Daily satellite photos: impact of a major fire in California

U.S. National Aeronautics and Space Administration Earth Observatory today announced a set of satellite images and mapping maps showing California “Silver Fire” fire effects.

 

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Using these satellite photos, the researchers mapped the following piece reflects the seriousness of various regions due to fire damage to a rough map, called the charred area reflectance classification (BARC). This map, the different shades of red indicate the severity of the fire, the color darkest area indicates the most serious fires.

Beijing time on September 12 news, the U.S. National Aeronautics and Space Administration Earth Observatory (NASA’s Earth Observatory) today announced a set of satellite images and mapping maps showing California “Silver Fire (Silver Fire)” the impact of the fire.

August 2013, when a major fire, California, USA – “Silver Fire” is not completely extinguished when the forest restoration experts have started their work. By analyzing satellite maps, the experts hope to identify those vegetation has been destroyed by fire, bare soil areas to focus on emergency repair.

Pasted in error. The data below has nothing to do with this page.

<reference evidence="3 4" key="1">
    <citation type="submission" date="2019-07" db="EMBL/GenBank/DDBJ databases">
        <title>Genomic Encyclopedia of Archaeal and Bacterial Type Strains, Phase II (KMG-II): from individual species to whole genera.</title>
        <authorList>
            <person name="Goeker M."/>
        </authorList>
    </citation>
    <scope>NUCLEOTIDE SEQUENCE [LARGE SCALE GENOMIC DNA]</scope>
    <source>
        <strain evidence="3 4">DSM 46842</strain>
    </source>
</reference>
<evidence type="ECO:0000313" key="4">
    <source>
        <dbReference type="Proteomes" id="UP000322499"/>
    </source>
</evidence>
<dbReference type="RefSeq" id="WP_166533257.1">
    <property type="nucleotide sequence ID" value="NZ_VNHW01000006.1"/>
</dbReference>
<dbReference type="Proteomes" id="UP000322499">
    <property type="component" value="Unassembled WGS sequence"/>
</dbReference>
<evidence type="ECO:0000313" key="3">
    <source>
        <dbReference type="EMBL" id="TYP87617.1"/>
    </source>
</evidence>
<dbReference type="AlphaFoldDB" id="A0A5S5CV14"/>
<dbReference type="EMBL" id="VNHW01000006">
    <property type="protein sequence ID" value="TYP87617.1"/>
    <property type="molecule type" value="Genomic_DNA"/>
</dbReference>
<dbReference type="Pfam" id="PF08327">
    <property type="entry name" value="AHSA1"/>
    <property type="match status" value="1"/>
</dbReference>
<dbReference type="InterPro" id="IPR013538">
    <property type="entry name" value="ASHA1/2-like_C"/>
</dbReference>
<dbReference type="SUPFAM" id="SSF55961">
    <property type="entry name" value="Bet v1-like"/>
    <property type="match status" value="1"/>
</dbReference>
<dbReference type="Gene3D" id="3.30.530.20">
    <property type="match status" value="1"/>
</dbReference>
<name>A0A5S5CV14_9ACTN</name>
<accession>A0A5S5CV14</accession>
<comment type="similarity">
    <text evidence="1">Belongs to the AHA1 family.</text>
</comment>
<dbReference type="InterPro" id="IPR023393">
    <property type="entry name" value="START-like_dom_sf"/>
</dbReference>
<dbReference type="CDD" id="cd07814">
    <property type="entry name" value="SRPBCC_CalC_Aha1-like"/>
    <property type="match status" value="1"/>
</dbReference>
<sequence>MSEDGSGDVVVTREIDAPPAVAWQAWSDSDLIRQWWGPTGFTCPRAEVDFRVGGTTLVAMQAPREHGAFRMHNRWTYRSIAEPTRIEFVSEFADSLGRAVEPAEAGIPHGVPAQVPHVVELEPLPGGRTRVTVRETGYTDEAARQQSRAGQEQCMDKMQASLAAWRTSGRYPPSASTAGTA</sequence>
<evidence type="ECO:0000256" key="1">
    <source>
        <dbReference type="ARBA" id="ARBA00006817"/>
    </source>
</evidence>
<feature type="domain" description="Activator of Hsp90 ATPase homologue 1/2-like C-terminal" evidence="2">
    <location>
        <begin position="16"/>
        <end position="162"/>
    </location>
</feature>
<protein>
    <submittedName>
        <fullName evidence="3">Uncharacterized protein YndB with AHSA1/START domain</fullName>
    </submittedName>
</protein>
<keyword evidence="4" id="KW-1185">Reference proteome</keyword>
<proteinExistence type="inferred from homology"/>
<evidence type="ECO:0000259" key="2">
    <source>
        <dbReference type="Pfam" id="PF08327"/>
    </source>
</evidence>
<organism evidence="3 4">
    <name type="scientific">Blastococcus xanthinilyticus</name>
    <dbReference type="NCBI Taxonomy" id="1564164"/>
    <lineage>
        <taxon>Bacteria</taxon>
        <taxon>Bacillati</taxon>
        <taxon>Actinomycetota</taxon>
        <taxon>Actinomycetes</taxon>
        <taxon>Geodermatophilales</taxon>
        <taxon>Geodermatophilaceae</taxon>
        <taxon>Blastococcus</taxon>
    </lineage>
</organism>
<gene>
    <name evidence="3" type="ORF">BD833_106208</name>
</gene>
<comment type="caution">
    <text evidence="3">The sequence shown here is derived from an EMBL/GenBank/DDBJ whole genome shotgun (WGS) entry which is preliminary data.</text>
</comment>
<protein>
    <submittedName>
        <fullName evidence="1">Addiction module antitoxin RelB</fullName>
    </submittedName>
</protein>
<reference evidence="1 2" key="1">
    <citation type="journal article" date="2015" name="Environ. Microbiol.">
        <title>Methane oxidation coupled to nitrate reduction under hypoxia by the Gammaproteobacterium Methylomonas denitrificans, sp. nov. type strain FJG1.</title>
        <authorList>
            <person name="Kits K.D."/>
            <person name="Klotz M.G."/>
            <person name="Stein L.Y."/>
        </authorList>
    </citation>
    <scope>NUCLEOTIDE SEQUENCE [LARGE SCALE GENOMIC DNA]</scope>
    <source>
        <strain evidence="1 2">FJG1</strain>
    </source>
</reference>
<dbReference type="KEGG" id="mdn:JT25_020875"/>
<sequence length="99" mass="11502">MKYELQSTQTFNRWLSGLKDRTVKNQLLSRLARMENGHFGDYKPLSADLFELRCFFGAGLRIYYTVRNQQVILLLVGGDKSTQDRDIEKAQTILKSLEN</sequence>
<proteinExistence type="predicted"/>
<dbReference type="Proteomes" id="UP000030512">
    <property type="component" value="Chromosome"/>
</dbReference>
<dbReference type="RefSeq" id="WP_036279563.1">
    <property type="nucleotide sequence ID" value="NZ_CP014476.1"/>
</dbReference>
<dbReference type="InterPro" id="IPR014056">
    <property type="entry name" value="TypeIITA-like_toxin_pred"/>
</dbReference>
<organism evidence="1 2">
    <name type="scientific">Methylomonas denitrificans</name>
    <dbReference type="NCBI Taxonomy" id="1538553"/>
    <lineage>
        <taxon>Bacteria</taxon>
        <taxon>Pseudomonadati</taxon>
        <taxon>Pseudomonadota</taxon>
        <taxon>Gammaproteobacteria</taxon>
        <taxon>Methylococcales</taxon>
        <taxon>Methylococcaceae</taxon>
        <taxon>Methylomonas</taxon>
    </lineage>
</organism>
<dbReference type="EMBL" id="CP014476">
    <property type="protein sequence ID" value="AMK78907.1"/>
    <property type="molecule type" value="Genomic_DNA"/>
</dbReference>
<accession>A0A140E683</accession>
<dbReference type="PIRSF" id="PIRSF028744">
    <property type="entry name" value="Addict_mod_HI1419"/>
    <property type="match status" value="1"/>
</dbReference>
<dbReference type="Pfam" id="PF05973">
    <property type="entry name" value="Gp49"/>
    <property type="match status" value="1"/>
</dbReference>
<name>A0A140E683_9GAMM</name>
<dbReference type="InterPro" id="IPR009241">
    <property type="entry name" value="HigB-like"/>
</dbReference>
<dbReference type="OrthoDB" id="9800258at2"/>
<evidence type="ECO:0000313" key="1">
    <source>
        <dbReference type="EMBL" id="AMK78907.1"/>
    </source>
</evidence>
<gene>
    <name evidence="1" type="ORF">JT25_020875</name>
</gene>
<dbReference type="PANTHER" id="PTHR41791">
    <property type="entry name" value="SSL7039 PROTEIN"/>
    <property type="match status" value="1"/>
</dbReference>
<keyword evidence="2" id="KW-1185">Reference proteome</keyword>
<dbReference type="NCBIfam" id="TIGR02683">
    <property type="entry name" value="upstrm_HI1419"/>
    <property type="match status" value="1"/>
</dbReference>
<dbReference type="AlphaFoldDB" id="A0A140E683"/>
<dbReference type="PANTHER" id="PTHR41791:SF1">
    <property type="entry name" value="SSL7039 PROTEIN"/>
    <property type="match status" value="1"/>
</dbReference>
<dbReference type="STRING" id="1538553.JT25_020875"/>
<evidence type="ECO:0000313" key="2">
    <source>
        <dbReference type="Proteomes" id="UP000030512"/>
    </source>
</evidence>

U.S. Forest Service (US Forest Service) Fire District Emergency Response Team (BAER) staff into the fire area has just been extinguished. Their mission is to protect the reservoir, forest catchment areas and infrastructure from fire after flood damage. Staff at NASA’s Landsat satellites help find those areas of concern.

Below these two photographs were taken by satellites Landsat 8 shooting time were 16 August 2013 (upper) and May 28 (lower), showing the “Silver Fire” occurred in parts of California before and after. In this two pseudo-color photographs, scorched land rendered as red, green area of ​​forest or other vegetation; tan area is bare desert.

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“Without BARC map, we can only by foot or by helicopter into the disaster area to assess the fire.” Forest Service remote sensing expert Carl Albury (Carl Albury) said, “maps can help staff determine they need to do thing and needs to go.

California “Silver Fire” burned 138,000 acres of land. Before the fire under control, Albury had already drawn some maps, so that staff work as soon as possible. BAER team using ground observation data for these maps calibration and adjustment, and then use them to plan forest restoration work.

“For forest restoration work is vital that time.” BAER team director Penny Luehring said, “In the southwest and southern California, fire season will start after four to six weeks of rain and caused flooding and if we want to control and mitigate influence of fire, we must act.

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